Subaru seems to run better on 89 octane?

TurboFiat124

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Originally Posted By: Kira
You seem onto this problem or condition....you have a lot of data and observations swirling about. I've read that water in gas is a thing of the past with the ethanol. Ethanol carries the water away. I suppose gas stations can take advantage of the water attracting properties of ethanol and add water to gas but that seems like it could backfire. Could the higher octane fuel cause the engine to run in a "happier place", you ask? Sounds like it could to me. I always thought the 2.2l in my '95 Subaru was always straining. That engine had NO GUTS at all. No problem with that except that if it had no guts then why didn't it get higher mileage? It ran like a watch. After 138,000 miles (easily 3/4 open highway driving) it averaged 24.24mpg. Fairly low in my opinion.
When water comes in contact with alcohol, they attract but still the mixture still sinks to the bottom just like water does in pure gasoline. That was my understanding. That's what Sta-bil ethanol treatment is supposed to do. It's supposed to keep the water/alcohol suspended in the gasoline. Or so they say. I've wondered if regular Sta-bil even works. I just got through running out the gas in my spare lawnmower (a Troy Bilt) Saturday and it's been in there for 2 years and never been treated with anything!
 
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If you haven't already, use a can of Seafoam in the fuel - good maintenance habit whether you're having a problem or not, and will capture water. Through experiences with my '13 Cruze, '85 GMC, and sister's '84 Cherokee, the only thing I use regular fuel for is degreaser. It's just reflex now to push the 89 button at the pump, and my rigs thank me. Higher octane is particularly beneficial in weed eaters, etc., because the fuel is diluted with the oil mix lowering the octane, and they're a high-speed, high-heat engine that is more sensitive to energy content of the fuel.
 
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Originally Posted By: TurboFiat124
What tells the EGR valve to open? I know it's vacuum but is it just manifold vacuum? Or rather when does it open? Under deceleration? I could clean it like I did on my Explorer but if something is malfunctioning telling it to open and slam shut then looks like if I plug the vacuum hose off to it, it would remain closed. I could at least rule that out.
Ported vacuum eg just above idle it opens. You actually want it to work properly, the inert gas it lets through lets you run more timing. The only reason it closes is to give you decent vacuum at idle. If it hangs open you'll idle like a "cammed up" race car.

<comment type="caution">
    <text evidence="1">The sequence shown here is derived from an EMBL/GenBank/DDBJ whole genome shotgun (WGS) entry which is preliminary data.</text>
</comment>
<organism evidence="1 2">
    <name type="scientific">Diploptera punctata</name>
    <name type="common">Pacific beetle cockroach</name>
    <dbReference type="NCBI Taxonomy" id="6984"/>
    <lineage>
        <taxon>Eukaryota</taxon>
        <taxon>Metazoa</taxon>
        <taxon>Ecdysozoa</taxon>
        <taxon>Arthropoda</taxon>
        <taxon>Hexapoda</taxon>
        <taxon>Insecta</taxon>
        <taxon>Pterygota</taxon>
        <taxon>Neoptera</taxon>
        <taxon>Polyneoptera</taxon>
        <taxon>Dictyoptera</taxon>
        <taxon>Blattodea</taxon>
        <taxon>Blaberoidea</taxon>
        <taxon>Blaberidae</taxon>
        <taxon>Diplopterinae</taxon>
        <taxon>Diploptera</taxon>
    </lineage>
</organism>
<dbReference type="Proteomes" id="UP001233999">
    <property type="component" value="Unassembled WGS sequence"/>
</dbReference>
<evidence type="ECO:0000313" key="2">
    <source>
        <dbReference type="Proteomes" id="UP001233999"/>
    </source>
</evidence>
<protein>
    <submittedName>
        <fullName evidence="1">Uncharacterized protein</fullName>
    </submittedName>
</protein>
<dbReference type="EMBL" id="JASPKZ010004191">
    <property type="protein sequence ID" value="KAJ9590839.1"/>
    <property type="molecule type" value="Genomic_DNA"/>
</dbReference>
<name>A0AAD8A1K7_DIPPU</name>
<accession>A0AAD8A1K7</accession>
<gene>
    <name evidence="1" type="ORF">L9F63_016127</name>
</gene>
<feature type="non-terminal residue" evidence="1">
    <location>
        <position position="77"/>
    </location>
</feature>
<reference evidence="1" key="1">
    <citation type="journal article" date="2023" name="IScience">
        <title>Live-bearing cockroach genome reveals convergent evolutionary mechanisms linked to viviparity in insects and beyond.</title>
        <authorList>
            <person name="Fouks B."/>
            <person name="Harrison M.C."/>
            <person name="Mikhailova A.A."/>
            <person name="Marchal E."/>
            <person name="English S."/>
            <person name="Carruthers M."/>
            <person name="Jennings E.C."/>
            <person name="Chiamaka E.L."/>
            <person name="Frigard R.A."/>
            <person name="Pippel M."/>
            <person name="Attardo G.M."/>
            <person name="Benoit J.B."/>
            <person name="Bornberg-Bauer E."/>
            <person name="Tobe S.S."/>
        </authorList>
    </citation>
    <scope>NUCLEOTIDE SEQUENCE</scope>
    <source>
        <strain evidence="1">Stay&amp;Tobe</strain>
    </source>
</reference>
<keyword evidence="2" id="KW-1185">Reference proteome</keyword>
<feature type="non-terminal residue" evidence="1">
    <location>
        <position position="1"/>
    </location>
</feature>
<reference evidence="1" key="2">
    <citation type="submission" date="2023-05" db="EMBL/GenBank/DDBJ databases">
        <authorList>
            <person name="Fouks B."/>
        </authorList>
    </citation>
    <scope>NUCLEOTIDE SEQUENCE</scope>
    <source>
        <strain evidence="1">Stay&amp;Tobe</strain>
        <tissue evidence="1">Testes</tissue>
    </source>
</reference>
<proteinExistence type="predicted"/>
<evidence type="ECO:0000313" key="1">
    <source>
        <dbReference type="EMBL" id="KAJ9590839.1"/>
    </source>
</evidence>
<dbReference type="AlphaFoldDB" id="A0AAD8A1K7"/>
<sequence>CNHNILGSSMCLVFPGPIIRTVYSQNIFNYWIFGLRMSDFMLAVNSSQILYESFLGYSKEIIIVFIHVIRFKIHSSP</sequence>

TurboFiat124

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Originally Posted By: Alex_V
Higher octane is particularly beneficial in weed eaters, etc., because the fuel is diluted with the oil mix lowering the octane, and they're a high-speed, high-heat engine that is more sensitive to energy content of the fuel.
Well that answers one of my unanswered questions. I've heard some people at work say their weed wackers were giving them issues and they tried running 93 and they ran better. ECHO 2 strokes say to run 93. I was thinking about trying it myself. My 2 cycle powered Trabant 601 has a C/R of 8:1. I may give it a shot and see what happens. The only vehicle I hope I NEVER have to buy 93 for is my 1998 Chevy Van 350 CI. That thing get's 9 MPG around town, 16 MPG around here and 17 MPG going to the beach (mostly flat land). I did try running Seafoam in my Trabant to see if it would remove any carbon buildup on top of the pistons. After a few tanks I removed one of the spark plugs and took a peep. I couldn't tell any difference.
 

TurboFiat124

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Originally Posted By: eljefino
Originally Posted By: TurboFiat124
What tells the EGR valve to open? I know it's vacuum but is it just manifold vacuum? Or rather when does it open? Under deceleration? I could clean it like I did on my Explorer but if something is malfunctioning telling it to open and slam shut then looks like if I plug the vacuum hose off to it, it would remain closed. I could at least rule that out.
Ported vacuum eg just above idle it opens. You actually want it to work properly, the inert gas it lets through lets you run more timing. The only reason it closes is to give you decent vacuum at idle. If it hangs open you'll idle like a "cammed up" race car.